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Comment: Re:Better Idea (Score 1) 64

by jc42 (#47787721) Attached to: Robot Printer Brings Documents To Your Desk

But you can't then just leave the printed document in the tray. That's not secure. You need to have a shredding module attached so that after the email is sent the original can be destroyed.

Well, maybe, but neither the sender nor the recipient knows anything about the various other addresses that have received a copy of the document, plus information on the send/receive times.

It's not clear how any of this could be made secure to either party's satisfaction. If the printer can decode the document and make a legible copy, it can also forward the electronic version of that copy (and/or the decoding keys) to a third party.

Comment: Re:"Moderation?" Don't you mean "Censorship?" (Score 1) 71

by jc42 (#47787659) Attached to: Study: Social Networks Have Negative Effect On Individual Welfare

Call me cynical, but I just don't see Facebook adopting a sane moderation system, like for example anything that approximates slashcode. Their equivalent of "moderation" would better resemble censorship. They would simply hide the thoughts and comments they don't think you would like. Of course, it would be for your own good...

It's likely that a portion of the story is something that we also see here on /.: None of them really support anything that might be called a true "discussion". The reason both here and FB and the other "social media" is the approach of having a running string of "latest" topics, which quickly scroll off the bottom and out of sight. If you don't happen to see a thread in the first hour or so, you generally won't ever see it, and won't contribute to it. So, except for a few rabid topics like religion or partisan politics, where a small group can have fun running it out to thousands of rephrasings of each person's personal views, most discussion threads are typically shallow, and peter out at a depth in the single digits.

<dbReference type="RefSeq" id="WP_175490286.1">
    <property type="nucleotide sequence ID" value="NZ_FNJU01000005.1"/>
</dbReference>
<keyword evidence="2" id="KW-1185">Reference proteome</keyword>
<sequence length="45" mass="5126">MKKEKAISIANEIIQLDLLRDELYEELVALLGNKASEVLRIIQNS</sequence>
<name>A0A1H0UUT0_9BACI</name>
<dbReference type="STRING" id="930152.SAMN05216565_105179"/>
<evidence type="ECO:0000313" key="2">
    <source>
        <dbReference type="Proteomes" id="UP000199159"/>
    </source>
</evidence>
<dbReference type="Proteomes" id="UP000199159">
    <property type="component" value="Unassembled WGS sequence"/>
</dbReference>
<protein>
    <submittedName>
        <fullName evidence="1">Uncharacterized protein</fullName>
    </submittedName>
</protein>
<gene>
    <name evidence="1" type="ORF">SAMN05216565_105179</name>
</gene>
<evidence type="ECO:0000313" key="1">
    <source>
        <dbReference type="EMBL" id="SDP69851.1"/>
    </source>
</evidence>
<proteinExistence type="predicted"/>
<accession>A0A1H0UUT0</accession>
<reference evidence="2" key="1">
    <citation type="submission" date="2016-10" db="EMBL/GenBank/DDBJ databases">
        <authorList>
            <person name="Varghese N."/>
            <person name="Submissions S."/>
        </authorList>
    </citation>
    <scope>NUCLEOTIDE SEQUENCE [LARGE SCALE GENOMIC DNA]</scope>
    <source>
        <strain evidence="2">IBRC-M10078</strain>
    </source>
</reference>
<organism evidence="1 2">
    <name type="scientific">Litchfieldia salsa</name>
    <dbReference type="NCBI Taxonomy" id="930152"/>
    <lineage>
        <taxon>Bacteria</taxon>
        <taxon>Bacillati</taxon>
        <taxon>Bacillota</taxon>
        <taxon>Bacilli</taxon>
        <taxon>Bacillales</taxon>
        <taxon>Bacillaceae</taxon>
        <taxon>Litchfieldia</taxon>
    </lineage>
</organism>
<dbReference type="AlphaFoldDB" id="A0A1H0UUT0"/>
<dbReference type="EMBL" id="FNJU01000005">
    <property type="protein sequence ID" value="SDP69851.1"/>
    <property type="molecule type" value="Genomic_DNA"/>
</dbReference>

I've talked to a number of people here who express disappointment at how shallow the /. discussions usually are. They start of hoping to find in-depth analyses that point them to information that they hadn't run across or noticed. But they're disappointed with most of the threads, which only repeat a few things that those familiar with the topic already know, and then the threads just stop.

FB is quite a lot worse this way than /., of course. I've been on it for some years, and I've never noticed a "discussion" that got to depth greater than 3. I'm sure they exist; I've just never seen them. And a lot of my friends are quite well-informed "geeks" who in person can engage in long discussions. Why don't they do this on FB? Well, they may try, but quickly learn that few people ever read, much less reply to, their comments. Over here, we do sometimes get a bit deeper than that, and I've seen a lot of good information here at depth 5 or 6. But still, that's not very deep as discussions go.

I've seen much better (i.e., deeper and more informative) discussions on nearly every mailing list I've been on. If you want actual informative, socially interactive discussions, that's a noticeably better model for a forum's structure.